The number of state institutional psychiatric beds, which were once the primary setting for psychiatric treatment, has gone down dramatically nationwide. Community psychiatric hospitals, private hospitals, and nursing facilities filled the gap in the 1980s and ’90s, but inpatient capacity in these settings, too, has recently been on the decline. There is widespread concern — given ample voice by the media — that we need to restore our nation’s psychiatric bed capacity, both to reduce the risk of violence perpetrated by people with untreated mental illness, and for their own safety and health.
In reality, however, inpatient treatment should form only one part of a robust system of mental health care. For comparison, note that treatment for even the most serious medical conditions now frequently occurs in outpatient and in-home settings. However, recent findings from the Healthcare Cost and Utilization Project reveal a widening gap between our country’s approaches to hospitalization for mental and for physical health conditions: Between 2005 and 2014, the rate of inpatient stays per 100,000 people for all causes decreased across all age groups, while the number of hospital stays for mental health/substance use actually increased by 12.2 percent.
To examine these trends and their implications, the National Association of State Mental Health Program Directors recently commissioned a series of working papers on the question: “What is the real need for inpatient psychiatric beds in the context of a best practice continuum of care?” In this series, researchers and policy leaders describe ways to improve mental health and substance use disorder treatment at many different points in a community’s system of care so as to necessitate fewer psychiatric hospitalizations, of shorter duration, with better and more equitable outcomes.
Increasing the number of psychiatric inpatient beds is not the solution in most communities. As my colleague Kevin Martone and I argue in our contributions to the series, investments in care and services can create alternatives to inpatient beds that are both more effective and less costly. “Beyond Beds: The Vital Role of a Full Continuum of Psychiatric Care” lays out specific public policy recommendations to minimize the human and economic costs associated with severe mental illness by building and invigorating a robust, interconnected, and evidence-based system of care. And as “The Role of Permanent Supportive Housing in Determining Psychiatric Inpatient Bed Capacity” shows, stable and affordable housing combined with voluntary services can contribute to improved outcomes in both physical and behavioral health, while reducing incarceration and homelessness. Furthermore, the cost of serving a person in supportive housing is half that of a shelter, a quarter that of incarceration, and one-tenth the cost of a state psychiatric hospital bed.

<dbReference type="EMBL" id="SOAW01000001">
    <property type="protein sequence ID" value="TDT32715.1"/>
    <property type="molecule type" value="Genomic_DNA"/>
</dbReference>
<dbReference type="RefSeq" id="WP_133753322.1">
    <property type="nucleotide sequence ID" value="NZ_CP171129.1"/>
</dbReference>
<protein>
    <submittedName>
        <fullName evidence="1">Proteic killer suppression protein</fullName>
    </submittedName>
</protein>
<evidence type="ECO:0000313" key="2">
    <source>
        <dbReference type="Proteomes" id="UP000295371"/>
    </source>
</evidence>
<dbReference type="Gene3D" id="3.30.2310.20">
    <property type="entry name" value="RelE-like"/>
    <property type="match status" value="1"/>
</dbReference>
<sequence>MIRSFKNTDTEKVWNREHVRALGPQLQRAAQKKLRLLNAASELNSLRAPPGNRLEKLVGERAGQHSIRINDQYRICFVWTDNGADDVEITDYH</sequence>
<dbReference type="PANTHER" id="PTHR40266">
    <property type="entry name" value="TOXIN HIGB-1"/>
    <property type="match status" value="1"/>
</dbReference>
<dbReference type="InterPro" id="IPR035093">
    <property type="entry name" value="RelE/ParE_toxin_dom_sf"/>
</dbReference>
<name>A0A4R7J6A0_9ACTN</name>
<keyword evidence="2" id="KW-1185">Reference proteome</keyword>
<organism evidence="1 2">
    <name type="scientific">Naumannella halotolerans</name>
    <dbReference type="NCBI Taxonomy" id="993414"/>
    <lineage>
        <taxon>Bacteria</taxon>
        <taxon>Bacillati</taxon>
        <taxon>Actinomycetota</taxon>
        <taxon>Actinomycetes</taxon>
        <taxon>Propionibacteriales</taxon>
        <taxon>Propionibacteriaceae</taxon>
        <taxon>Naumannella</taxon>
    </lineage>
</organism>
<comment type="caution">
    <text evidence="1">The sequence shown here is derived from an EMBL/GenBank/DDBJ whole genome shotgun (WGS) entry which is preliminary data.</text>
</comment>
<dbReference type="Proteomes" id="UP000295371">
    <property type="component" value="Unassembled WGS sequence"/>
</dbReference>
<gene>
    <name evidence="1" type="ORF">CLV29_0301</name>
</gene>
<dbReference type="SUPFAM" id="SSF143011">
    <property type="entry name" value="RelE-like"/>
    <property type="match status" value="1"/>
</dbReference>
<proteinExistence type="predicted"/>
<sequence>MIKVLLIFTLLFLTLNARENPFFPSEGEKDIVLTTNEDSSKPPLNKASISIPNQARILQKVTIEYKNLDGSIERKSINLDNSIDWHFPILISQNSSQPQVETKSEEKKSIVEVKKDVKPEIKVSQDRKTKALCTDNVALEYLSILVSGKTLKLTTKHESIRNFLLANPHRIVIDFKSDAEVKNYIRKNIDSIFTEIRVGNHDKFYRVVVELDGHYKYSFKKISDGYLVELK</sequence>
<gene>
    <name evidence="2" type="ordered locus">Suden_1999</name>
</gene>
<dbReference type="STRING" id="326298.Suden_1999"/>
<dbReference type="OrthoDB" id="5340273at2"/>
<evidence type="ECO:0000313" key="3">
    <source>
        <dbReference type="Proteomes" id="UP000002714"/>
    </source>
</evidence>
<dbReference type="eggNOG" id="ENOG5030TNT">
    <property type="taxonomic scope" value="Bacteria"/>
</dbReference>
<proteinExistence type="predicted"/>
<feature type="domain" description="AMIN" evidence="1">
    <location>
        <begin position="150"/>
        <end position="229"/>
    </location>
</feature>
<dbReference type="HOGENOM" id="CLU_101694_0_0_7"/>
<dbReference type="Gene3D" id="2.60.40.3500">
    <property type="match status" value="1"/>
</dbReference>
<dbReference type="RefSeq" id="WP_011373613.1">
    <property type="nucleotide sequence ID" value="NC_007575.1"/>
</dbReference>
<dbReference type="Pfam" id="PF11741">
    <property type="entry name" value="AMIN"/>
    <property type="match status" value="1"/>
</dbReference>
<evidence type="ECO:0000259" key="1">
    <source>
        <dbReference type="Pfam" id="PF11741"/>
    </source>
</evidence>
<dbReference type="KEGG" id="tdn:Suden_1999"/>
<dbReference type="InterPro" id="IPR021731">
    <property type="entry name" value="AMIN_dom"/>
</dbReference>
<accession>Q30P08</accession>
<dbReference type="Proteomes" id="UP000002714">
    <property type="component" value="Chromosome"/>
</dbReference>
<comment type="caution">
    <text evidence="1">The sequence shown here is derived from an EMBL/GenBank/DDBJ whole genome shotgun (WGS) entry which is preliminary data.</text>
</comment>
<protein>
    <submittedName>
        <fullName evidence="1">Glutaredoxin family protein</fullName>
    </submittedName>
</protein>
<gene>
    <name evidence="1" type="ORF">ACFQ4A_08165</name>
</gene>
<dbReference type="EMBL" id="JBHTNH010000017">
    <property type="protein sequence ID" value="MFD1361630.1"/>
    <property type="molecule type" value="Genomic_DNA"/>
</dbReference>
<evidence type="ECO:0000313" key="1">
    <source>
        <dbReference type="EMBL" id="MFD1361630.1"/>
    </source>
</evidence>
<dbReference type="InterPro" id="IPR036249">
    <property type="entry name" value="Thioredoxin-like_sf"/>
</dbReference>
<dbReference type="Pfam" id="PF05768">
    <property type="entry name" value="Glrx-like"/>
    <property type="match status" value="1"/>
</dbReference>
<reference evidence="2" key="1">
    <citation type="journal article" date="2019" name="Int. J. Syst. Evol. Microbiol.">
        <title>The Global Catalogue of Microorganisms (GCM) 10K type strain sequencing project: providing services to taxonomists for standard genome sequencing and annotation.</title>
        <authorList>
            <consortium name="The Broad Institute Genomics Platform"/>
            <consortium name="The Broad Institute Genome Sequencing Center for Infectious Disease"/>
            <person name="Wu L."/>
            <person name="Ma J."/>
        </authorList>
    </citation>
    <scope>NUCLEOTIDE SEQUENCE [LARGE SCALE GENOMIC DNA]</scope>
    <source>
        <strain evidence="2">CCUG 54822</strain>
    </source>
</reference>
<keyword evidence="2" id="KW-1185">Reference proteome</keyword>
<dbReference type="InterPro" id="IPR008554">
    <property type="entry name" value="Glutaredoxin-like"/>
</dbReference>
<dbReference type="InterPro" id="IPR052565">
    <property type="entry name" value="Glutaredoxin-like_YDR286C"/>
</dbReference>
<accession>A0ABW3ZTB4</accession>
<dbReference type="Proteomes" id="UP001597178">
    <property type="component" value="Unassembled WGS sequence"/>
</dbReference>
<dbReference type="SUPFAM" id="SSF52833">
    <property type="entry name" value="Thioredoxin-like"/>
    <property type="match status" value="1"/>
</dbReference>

Advances in medical research and technology, chronic disease management programs, and alternative treatment settings such as walk-in urgent care centers — along with payment approaches that support medical care in outpatient settings — have all helped reduce hospitalizations for physical health conditions. Evidence-based mental health care options, especially when provided in the communities where people live, offer the potential to bring down psychiatric hospitalizations as well. Private insurers rarely cover these services, however, and state and federal mental health funding are drastically insufficient to meet demand. Medicare and Medicaid together fund approximately 60 percent of inpatient care in the United States. Unfortunately, Medicare funds very few evidence-based mental health practices, and Medicaid funding for housing transition and tenancy-sustaining programs — a critical component of permanent supportive housing for people with mental health disabilities — is not yet fully incorporated into services.
We don’t need to re-create massive numbers of psychiatric inpatient beds. Rather, policymakers must prioritize funding for the evidence-based preventive treatment and services that people with mental illness need and desire. With these effective and cost-saving resources available and truly accessible in every community, hospitalization will play an appropriate role in a balanced system.